Assembly worker Sam Taddesse, who has worked at the plant for almost two decades, hit out at the company after being abruptly sacked yesterday. “I get tapped and am told to leave the place. They give you a bag for your things and there is security behind you the whole time,” he said.
“I’ve been working here for 18 years and we’ve all been treated like shit. I didn’t even get to say goodbye to my friends.” Mr Taddesse, who was also a safety officer, said his assessment found he had poor safety skills. “I’m a safety officer,” he said. “I’m leading. I’m an example for others and I was selected by the group because I am strict with safety. I’m going to dispute it.”
Those AMWU members who were sacked had to wait 13 weeks to learn their fate, with the plant’s 3350 workers assessed on their adherence to company values, how they dress, punctuality and safety record.
Many workers were simply tapped on the shoulder by security and were frogmarched out of the building when told of their terminated employment. Some didn’t even get a chance to say goodbye to their co-workers, despite years of service at the company.
AMWU vehicle division assistant federal secretary Dave Smith said the selection criteria for those who lost their jobs was a sham for singling people out.
He said Toyota had specifically targeted union shop stewards, health and safety representatives and people on WorkCover.
“That’s their criteria. If they don’t like you, they’re getting rid of you,” Mr Smith said yesterday.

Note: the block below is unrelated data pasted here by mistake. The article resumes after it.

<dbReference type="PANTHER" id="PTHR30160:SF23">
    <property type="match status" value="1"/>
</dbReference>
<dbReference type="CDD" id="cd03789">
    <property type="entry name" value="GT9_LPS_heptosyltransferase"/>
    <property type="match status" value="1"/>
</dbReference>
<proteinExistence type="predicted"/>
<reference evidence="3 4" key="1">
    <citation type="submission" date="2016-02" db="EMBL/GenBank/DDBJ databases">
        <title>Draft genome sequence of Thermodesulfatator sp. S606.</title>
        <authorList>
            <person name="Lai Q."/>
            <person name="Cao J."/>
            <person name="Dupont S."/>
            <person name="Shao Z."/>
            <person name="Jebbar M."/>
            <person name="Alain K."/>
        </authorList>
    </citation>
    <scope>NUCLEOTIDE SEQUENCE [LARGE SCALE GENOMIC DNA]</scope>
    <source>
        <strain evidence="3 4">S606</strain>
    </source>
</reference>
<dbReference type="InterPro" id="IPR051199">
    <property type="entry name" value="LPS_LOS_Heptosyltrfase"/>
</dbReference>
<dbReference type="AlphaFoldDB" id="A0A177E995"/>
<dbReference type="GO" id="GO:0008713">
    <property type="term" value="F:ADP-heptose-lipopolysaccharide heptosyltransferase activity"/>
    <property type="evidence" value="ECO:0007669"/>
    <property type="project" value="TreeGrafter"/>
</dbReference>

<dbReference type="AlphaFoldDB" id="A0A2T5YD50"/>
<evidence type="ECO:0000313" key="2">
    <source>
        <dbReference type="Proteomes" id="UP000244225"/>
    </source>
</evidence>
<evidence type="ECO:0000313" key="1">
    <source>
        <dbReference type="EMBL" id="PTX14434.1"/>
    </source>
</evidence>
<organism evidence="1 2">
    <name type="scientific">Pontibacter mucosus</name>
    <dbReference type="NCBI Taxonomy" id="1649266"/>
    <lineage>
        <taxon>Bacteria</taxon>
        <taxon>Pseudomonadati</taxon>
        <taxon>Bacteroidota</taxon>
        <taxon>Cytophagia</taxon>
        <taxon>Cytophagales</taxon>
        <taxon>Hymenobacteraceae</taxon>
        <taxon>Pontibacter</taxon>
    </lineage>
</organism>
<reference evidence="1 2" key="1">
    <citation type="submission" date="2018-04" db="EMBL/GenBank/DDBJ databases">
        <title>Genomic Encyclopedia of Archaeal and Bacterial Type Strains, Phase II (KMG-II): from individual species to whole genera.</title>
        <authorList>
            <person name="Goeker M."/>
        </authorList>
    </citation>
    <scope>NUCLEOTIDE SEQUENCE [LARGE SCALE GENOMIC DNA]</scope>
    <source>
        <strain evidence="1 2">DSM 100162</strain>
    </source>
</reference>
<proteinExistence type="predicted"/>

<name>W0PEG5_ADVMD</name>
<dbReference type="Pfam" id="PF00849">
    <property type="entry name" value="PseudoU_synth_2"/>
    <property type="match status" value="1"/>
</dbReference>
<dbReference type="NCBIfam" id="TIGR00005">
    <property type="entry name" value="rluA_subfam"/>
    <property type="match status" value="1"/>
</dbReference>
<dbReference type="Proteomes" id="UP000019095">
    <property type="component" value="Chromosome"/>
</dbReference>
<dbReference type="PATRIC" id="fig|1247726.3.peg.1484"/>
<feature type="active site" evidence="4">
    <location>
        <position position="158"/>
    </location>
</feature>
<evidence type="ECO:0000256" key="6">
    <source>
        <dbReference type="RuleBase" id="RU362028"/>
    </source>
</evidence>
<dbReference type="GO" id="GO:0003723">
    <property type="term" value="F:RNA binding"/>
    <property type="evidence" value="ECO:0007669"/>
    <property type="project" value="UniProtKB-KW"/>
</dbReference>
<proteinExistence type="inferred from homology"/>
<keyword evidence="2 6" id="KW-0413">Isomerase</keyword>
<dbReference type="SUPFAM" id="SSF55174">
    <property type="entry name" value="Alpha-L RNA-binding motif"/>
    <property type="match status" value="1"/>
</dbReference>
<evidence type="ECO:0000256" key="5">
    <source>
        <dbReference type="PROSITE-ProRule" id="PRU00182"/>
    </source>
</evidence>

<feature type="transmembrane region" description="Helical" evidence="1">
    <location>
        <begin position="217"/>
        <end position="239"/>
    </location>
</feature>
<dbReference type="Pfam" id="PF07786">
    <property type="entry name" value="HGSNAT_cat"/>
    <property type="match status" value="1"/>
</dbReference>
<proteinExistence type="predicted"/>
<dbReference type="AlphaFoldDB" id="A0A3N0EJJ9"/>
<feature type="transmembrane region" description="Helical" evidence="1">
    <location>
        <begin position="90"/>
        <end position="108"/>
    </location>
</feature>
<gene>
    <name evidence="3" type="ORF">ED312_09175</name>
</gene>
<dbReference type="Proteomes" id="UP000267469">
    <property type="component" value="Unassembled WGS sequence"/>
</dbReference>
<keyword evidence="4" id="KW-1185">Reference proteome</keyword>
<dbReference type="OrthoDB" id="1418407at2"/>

Smith said many sacked workers were at a loss to understand why they were made redundant, and said there were a number of “discrepancies” in the process.
“Despite the criteria and what people were supposed to be selected against, Toyota Australia management just made up their mind who they wanted out of the plant. It didn’t matter whether you’d been there one week or 27 years, you were going.”
Toyota said: “The selection criteria looked at a range of factors including behaviour, skills and knowledge,” she said. “No one was targeted. Everyone was assessed using that exact same criteria.”
But Smith said 168 workers indicated they would be happy to be made redundant in the lead-up to this week’s sackings, although so far less than half of those have been made redundant, meaning a number of workers who were happy to leave have kept their jobs, while many who wanted to stay have been forced to leave.
Smith said it would be difficult for the AMWU to move from the sackings, insisting the relationship between his organisation and Toyota Australia had been “soured no end”.
“Ian Jones was quoted as saying it’s been put back two decades and I think that that’s about right to be quite honest,” Smith said. “I’m sure that when the workforce or any of the union delegates out there are asked to cooperate with anything I don’t think it’s going to be forthcoming in a hurry.”
“One of the consequences of a bad relationship will be whatever it is they want, whether it be change or whatever, it will be opposed most of the way because people will just not want to cooperate with them.”
Toyota said it would “continue to have an open dialogue with the union in the future and go from there”, but admitted the fractured relationship was regrettable.
“It has been a difficult week for Toyota,” the company said.